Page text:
Robust U.S. Real Estate

Real estate remains a hot sector in an economy that has been cooling lately as it struggles with inflation, shortages and shipping delays.

Home-price growth hit another record in August, driven by the continuing surge in pandemic-induced demand. The S&P CoreLogic Case-Shiller National Home Price Index, which measures average home prices in major metropolitan areas across the country, rose 19.8% in August over the previous year, reports Nicole Friedman from the Wall Street Journal.

The pandemic has sent many buyers looking for more space even if it means moving farther from work. But a shortage of inventory has sent prices rising rapidly.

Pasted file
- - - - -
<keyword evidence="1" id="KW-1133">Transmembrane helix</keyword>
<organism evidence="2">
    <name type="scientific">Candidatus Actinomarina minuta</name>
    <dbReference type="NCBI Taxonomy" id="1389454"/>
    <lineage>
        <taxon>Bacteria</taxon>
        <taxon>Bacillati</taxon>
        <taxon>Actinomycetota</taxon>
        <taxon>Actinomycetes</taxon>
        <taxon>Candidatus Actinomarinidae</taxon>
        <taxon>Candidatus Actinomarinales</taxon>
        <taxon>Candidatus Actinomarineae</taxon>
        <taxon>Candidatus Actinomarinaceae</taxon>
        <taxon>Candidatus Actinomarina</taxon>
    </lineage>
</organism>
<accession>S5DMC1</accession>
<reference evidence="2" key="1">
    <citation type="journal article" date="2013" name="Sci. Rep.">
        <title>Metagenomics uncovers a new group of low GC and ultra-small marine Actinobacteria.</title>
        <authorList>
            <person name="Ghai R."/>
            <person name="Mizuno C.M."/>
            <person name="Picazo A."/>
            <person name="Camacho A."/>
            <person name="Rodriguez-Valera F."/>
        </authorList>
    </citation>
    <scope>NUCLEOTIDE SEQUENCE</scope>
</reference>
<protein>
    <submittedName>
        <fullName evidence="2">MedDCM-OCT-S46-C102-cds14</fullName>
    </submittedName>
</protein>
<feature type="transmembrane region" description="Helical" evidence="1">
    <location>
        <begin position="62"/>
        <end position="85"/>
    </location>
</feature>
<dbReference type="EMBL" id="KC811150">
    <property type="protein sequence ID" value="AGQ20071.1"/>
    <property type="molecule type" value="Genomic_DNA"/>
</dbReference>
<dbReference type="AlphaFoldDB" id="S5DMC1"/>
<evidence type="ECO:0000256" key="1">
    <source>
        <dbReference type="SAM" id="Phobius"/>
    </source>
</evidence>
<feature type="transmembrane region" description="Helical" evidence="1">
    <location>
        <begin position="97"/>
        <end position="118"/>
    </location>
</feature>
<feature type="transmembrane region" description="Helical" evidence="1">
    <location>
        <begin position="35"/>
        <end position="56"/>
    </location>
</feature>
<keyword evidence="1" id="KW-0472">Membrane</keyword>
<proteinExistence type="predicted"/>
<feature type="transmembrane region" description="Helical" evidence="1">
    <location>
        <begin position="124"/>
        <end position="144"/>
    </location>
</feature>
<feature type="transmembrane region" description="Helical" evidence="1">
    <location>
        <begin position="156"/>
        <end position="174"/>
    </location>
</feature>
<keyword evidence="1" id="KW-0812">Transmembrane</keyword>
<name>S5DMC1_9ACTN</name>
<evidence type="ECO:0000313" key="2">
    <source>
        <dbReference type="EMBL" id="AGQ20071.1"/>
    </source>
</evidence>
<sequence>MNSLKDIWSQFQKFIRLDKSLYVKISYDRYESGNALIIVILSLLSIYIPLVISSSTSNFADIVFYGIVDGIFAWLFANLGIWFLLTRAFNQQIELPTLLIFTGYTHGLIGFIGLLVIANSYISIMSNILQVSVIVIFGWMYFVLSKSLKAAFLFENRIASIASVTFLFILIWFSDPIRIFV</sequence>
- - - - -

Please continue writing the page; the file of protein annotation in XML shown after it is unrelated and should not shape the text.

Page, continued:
A more up-to-date home-price indicator, the median existing-home sales price published by the National Association of Realtors, shows a 13.3% rise in September from the previous year, indicating a pace that’s slowing but that remains strong. Higher mortgage rates could be causing some buyers to pull back. A measure of new homes sold, tracked by the Commerce Department, shows sales increased 14 % in September compared with August to a seasonally adjusted annual rate of 800000, writes Xavier Fontdegloria. New home sales numbers are volatile and often revised. Commercial real estate has also been on a tear lately. Investors bought a record amount of apartment buildings, industrial properties, labs and other types of commercial space in the third quarter, writes Peter Grant. Sales hit USD 193 billion in the quarter, up 19 % over the same period in 2019, as buyers appear to have brushed off fears that the pandemic will make commercial properties less valuable. While the value of shopping malls, office buildings and hotels has fallen since the start of the pandemic, the price of warehouse space, distribution centers and apartment buildings has risen. Those trends have pushed the industry to innovate: In Texas, a home builder has joined forces with a startup to build 100 3-D printed homes near Austin. The 3-D printers frame the house in concrete, building layer upon layer, making builders less reliant on lumber and labor, both of which have been in short supply.